Service-learning program is a win-win
By Karleigh Creighton
Madonna is one of seven schools in the state involved in Ford’s Community Corps Program. It’s a program where students’ expertise and skills acquired through their education are put to use to create a service project for a local, nonprofit organization.
The program is a win-win. It creates real value for the student participants who get to put their education to practical use and prepare themselves for the real world and it benefits their nonprofit partner with monetary fundraisers, volunteer service, and awareness campaigns.
Olga Martinez, Director of the Office of Service Learning and program head, believes this program brings real value and great opportunities to the university.
“Ford Community Corps provides students with an opportunity to be part of a unique service-leadership program. It involves small teams of students partnering with faculty and non-profit organizations and collectively making positive impacts in the community. It also increases their networking for future career opportunities,” Martinez said. “Students have shared with me that they enjoy the leadership opportunities, making friends and contacts, and being part of solution-centered projects. Many students also feel the program helps them prepare for internships and job opportunities.”
Students and faculty members participating in the program are positive about it.
“I think that the Ford MU Community Corps program is such an amazing experience. It gave me the opportunity to use the skills that I am learning in my classes and apply them to real life situations while giving back to my community at the same time,” said Emma Cook, member of the Journalism/Communication team.
Rocio Campos, Sociology team member, agrees.
“This program has become an integral part of my personal agenda. It has given me the opportunity to use my knowledge and skills in a real-world setting while serving individuals in impoverished communities with passion and perseverance.”
Michelle Proctor, Sociology Chair and faculty advisor for the Community Corps Sociology team, highlights the numerous benefits of this program.
“As an applied sociologist, I believe that it is crucial for students to put theory into practice - praxis. In other words, service-learning allows students to walk the talk,” Proctor said. “This program allows students to move beyond the stereotypical ideas that they may have regarding individuals and communities. Having this experience makes them better citizens, which reflects positive on the University. But I would have to say that, for me, it is more about what we can do for the community rather than what the experience can do for us.”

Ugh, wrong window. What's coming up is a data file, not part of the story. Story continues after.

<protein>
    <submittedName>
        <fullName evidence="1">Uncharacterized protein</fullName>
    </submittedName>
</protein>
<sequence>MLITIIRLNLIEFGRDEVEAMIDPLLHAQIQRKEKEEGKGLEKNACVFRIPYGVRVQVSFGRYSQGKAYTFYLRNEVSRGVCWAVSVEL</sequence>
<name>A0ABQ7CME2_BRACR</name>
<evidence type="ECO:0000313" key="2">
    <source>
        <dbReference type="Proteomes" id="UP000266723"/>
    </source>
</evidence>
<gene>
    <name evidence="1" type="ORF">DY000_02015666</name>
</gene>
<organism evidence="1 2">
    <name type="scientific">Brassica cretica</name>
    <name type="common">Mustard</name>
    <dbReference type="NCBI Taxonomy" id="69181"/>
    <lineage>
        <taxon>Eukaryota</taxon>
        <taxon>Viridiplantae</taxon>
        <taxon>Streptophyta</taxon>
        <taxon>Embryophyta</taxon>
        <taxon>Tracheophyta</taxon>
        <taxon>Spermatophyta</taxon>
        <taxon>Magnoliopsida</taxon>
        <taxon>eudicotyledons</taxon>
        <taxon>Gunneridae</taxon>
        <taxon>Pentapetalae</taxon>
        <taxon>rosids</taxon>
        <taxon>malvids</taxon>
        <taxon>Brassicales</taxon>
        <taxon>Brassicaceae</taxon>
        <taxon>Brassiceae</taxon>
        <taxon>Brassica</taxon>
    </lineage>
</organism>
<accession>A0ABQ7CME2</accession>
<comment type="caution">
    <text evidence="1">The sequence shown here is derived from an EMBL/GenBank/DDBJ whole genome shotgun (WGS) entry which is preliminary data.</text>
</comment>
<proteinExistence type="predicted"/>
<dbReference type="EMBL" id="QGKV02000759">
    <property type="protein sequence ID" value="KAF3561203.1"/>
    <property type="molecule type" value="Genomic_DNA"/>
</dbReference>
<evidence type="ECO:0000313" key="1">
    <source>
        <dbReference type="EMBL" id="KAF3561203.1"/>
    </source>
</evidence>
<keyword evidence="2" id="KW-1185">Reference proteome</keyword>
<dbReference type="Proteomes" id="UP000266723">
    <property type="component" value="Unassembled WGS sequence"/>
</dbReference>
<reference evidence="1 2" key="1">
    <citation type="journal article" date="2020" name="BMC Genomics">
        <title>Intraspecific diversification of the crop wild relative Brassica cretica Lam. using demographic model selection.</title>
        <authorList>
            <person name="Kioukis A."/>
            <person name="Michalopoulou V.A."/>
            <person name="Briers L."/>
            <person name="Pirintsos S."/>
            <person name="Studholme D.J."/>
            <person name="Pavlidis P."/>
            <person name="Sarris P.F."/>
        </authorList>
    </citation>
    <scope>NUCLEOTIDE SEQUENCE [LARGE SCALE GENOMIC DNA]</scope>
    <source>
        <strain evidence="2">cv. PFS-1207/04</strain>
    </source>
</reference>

Madonna has a variety of Ford Community Corps teams including: Education, Dietetics, Science, Journalism/Communication, and Sociology. The projects completed by each team serve a wide variety of individuals in the community.
Team Science goes down to Saint Vincent Sarah Fisher Center once a week to do science experiments with the kids to get them excited about the subject. It started out as a project to help younger girls see that they can achieve success in careers in the science field but now boys participate in the team’s activities as well. Experiments included: making ice cream and crystals (with a scientific perspective), looking at and comparing plant and skin cells, measuring how much sugar is in candy and calculating how many jumping jacks it takes to burn off a candy bar.
The dietetics team partners with Plymouth-Canton Schools Adult Autism Spectrum Disorder program. The team helps to increase the students’ knowledge and skills about healthy eating and cooking habits by providing nutrition and cooking lessons.
Team sociology served at the Michigan Urban Farming Initiative where they addressed food insecurity in the city of Detroit.
The education team worked with and read to kids at a Title I school in Livonia. The group previously worked with First Step.
In contrast to the other teams’ direct volunteer service work, the Journalism/Communication team planned and hosted an electronic clutter collection with proceeds benefitting the Beaumont Silent Children’s fund. This team has also hosted Lunch-and-Learns and on-campus fundraisers for local nonprofits in the past.
Veronica Riha, Biological and Health Sciences Instructor and Team Science faculty advisor, is very happy with what her team is doing.
“The students we are helping are always so excited to see the MU students. They are excited to learn about science. Long term, I think this will help keep them connected to science and math in high school,” she said.
Hayley Wallace, Biology major and Team Science member, suggests that more students should get involved in the program.
“I would definitely suggest this program to other students because it is such a simple way for all of us to give back to the community and we can do it in a way that really utilizes what we are majoring in,” she said. “We are experts in science in the eyes of these children and it’s cool that we are able to teach them some interesting things about science that got some of us involved in the field.”
The Ford MU Community Corps program came to MU in Winter 2013 and since its beginning, 60 Crusader students have participated. If you are interested in participating in the program, contact your advisor and ask if your major has a team or email Olga Martinez at firstname.lastname@example.org.